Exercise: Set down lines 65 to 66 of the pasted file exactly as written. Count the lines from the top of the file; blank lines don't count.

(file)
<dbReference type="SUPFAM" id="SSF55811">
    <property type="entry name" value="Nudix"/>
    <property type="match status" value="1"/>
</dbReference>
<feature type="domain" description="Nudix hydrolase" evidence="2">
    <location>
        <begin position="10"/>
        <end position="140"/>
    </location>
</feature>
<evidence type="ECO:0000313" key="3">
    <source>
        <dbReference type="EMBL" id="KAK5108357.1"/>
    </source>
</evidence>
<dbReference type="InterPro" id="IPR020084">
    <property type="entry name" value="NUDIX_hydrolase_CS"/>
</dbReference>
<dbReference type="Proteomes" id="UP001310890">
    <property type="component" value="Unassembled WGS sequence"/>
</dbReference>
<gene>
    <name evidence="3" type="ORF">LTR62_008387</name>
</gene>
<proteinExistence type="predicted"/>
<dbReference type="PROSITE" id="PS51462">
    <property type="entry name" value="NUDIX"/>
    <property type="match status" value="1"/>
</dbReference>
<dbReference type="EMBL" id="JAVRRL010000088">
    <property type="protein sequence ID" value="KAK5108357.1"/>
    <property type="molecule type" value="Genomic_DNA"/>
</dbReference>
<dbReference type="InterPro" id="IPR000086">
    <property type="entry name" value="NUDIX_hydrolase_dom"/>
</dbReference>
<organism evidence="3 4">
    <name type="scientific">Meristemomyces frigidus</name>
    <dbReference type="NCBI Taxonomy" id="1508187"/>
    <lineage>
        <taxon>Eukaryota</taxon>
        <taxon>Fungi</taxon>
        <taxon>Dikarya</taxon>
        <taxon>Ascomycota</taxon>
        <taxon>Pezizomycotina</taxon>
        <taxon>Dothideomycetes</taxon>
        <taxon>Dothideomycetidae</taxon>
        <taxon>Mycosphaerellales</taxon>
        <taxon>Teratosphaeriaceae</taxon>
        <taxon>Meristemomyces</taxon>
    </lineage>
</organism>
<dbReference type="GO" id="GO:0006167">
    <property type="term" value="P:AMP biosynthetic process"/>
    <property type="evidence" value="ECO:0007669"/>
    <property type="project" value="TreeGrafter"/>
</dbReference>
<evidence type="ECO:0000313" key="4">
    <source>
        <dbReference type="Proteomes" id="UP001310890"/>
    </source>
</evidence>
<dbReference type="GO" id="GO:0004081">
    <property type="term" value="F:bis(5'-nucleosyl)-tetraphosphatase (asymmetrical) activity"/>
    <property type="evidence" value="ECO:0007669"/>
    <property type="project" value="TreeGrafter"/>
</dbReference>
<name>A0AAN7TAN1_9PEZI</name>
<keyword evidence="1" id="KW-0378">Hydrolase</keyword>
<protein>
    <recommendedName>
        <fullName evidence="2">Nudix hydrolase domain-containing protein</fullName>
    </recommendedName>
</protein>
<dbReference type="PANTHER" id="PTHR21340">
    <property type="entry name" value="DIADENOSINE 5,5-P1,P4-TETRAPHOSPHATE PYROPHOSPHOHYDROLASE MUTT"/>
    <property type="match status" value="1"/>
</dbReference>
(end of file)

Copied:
    <property type="evidence" value="ECO:0007669"/>
    <property type="project" value="TreeGrafter"/>